This is a guest post written by Jenny Collins from Into the Wild
There are many reasons people choose to volunteer, it can be a way to travel without the guilt of being a rich tourist in a poor country or it can be a way to really get to know a community.
Volunteering is a great way to try and make a difference at the same time as adding to your own experiences. Here are some of the top benefits of volunteering:
Looks good on your CV
Whatever stage of life you’re at, having a volunteering experience to add to your CV can be a big help. It can show your dedicated interest in a new career field or add weight to your university application.
Improve your knowledge
There are so many transferrable skills to be gained from volunteering abroad that can help both in your general life and with your career goals. Just by providing yourself with new experiences you’ll have more to bring to conversation in interviews as well as in your social life!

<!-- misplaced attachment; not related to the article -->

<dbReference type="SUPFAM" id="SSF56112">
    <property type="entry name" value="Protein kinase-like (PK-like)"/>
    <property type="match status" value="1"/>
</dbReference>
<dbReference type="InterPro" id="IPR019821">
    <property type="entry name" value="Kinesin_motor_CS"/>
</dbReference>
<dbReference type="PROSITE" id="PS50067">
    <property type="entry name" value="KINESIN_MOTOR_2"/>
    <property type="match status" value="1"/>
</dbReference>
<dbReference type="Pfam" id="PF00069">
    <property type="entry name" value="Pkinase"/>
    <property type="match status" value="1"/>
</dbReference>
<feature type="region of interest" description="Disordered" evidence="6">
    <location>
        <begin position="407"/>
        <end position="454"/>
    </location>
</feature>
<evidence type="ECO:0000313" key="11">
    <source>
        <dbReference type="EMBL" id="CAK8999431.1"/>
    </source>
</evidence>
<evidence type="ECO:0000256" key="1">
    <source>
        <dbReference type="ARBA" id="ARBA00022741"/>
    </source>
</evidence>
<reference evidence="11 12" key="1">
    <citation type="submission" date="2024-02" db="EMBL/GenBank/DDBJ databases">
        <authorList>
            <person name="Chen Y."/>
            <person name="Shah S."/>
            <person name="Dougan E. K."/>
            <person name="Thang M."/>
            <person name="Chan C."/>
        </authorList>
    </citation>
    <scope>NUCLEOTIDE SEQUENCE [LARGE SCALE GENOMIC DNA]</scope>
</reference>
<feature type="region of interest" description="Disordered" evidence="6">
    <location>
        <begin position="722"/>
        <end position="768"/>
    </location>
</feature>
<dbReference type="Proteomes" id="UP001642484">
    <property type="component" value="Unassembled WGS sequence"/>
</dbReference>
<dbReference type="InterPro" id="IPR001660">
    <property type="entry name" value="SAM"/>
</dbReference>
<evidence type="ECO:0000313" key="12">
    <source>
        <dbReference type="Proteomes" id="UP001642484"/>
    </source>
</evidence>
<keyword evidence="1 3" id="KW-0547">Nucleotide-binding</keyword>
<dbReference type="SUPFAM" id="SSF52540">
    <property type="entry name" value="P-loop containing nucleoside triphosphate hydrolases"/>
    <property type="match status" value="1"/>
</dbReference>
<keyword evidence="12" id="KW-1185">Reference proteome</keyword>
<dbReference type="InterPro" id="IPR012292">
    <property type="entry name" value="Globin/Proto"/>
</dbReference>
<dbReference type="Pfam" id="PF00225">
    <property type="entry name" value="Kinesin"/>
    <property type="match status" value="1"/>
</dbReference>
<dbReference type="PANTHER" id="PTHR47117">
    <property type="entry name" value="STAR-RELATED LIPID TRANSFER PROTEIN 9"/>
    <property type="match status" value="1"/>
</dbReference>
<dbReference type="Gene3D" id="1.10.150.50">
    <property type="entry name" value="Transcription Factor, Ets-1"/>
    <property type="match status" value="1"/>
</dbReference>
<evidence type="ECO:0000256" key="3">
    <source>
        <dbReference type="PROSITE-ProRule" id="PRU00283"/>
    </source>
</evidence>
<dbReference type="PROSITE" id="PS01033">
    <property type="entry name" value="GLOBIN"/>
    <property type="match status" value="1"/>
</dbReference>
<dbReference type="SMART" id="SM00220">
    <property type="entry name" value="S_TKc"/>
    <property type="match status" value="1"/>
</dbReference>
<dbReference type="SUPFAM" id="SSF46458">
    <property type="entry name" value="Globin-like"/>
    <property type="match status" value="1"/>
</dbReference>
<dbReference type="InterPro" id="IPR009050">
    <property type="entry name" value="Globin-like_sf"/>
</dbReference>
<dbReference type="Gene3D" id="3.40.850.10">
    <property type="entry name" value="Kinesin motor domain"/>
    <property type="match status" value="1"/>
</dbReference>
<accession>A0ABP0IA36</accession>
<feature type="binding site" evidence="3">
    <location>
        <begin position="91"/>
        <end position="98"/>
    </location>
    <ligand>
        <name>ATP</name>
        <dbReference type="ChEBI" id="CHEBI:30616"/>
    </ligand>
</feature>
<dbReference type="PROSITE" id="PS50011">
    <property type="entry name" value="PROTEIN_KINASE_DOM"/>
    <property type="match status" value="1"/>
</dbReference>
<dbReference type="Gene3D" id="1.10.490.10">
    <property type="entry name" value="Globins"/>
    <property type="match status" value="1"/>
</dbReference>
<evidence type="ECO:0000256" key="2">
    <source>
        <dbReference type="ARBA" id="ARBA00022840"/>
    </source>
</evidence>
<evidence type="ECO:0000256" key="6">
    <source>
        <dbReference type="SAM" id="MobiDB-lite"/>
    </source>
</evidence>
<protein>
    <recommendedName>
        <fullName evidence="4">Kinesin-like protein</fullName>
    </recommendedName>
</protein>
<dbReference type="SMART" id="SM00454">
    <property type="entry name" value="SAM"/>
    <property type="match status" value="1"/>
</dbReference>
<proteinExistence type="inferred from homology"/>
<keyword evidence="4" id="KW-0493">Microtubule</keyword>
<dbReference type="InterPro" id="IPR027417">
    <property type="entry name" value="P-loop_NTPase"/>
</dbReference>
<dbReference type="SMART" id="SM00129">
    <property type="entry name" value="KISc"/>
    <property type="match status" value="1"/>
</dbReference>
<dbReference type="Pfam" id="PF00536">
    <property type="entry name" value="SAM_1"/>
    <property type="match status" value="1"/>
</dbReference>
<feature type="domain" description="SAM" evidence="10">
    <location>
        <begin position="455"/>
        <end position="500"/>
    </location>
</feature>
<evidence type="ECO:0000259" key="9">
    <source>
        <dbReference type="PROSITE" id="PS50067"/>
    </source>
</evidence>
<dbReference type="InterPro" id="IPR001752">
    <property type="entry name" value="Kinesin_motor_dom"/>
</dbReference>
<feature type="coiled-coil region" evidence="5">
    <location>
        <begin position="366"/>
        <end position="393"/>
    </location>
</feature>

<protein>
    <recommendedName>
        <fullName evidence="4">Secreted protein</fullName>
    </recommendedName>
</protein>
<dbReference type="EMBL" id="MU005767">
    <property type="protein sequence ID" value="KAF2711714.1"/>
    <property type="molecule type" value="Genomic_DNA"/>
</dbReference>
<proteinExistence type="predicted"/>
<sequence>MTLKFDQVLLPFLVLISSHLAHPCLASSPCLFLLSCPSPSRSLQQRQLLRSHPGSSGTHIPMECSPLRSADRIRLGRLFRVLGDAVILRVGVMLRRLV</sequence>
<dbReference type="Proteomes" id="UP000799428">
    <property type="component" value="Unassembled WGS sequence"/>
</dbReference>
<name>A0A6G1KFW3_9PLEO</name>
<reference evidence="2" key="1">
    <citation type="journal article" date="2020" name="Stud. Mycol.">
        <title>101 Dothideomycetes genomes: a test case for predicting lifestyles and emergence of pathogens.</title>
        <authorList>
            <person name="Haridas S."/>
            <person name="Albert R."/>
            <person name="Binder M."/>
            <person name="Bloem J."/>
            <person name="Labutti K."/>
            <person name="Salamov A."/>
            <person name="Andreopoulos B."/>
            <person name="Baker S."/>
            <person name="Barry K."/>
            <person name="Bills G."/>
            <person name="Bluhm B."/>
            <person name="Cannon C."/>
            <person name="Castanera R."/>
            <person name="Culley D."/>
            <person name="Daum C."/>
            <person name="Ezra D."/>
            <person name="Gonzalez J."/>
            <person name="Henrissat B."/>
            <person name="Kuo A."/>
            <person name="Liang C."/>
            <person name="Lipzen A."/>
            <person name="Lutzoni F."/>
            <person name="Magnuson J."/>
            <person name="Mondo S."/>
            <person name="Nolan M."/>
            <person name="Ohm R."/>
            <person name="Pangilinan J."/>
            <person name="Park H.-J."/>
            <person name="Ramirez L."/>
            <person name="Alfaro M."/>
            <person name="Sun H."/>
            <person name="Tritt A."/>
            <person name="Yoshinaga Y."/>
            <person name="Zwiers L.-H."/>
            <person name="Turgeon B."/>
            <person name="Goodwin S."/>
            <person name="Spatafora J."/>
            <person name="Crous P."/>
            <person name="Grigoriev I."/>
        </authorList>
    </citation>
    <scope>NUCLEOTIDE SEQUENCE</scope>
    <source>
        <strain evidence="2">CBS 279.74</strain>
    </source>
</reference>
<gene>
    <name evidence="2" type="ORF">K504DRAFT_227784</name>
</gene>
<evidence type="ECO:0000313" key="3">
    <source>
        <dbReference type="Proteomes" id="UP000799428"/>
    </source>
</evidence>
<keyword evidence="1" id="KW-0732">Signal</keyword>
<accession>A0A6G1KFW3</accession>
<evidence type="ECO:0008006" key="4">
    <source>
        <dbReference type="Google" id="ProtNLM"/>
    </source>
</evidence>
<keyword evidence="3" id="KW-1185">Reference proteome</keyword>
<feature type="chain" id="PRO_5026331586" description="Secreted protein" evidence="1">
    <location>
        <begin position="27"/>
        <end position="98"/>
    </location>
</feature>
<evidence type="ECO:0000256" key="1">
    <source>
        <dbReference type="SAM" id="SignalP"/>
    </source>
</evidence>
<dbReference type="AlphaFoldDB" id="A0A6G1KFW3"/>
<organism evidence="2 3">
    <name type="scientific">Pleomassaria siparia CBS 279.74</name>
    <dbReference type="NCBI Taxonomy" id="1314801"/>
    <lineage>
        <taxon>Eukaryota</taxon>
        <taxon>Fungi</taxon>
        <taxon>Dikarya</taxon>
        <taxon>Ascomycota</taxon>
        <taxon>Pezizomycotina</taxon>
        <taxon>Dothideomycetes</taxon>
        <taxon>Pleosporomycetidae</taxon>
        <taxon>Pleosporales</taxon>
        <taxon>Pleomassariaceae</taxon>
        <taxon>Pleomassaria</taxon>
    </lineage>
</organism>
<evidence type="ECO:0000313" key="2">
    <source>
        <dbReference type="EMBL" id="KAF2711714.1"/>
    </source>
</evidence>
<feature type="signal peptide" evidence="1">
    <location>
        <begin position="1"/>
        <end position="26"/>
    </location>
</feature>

Help you to decide your future
The only way to know what you want to do in your life is to try different things. Volunteering placements can give you the opportunity to try out a career such as teaching to avoid spending years on a teaching degree only to find it’s not really for you after all.
There’s something highly rewarding about proving you can do something. If you’ve never been travelling on your own, never trekked through a jungle or lived in basic conditions then volunteering opportunities can give you a chance to say ‘I can do that!’
Learning a language in a country it is spoken will always provide you with a wider vocabulary than if you just studied it in books. There are certain slang words and mannerisms which can only be picked up by immersing yourself in a country’s culture.
You may just live longer!
Purdue University found that those who often volunteered through formal organisations have better hearts, lower blood pressure and were less likely to suffer from depression. The University of Michigan also found similar results. They studied a group of high school graduates and contacted them on their 65th birthdays. They found that fewer of those who had volunteered died over a period of four years from this time.
It’s thought that the main reasons for the longer lives of volunteers are stress reduction, self confidence and positivity.
Jenny Collins works for Frontier, an NGO dedicated to safeguarding biodiversity and ecosystem integrity, and building sustainable livelihoods for marginalised communities in the world’s poorest countries. Check out their Gap Year Blog for more from Frontier.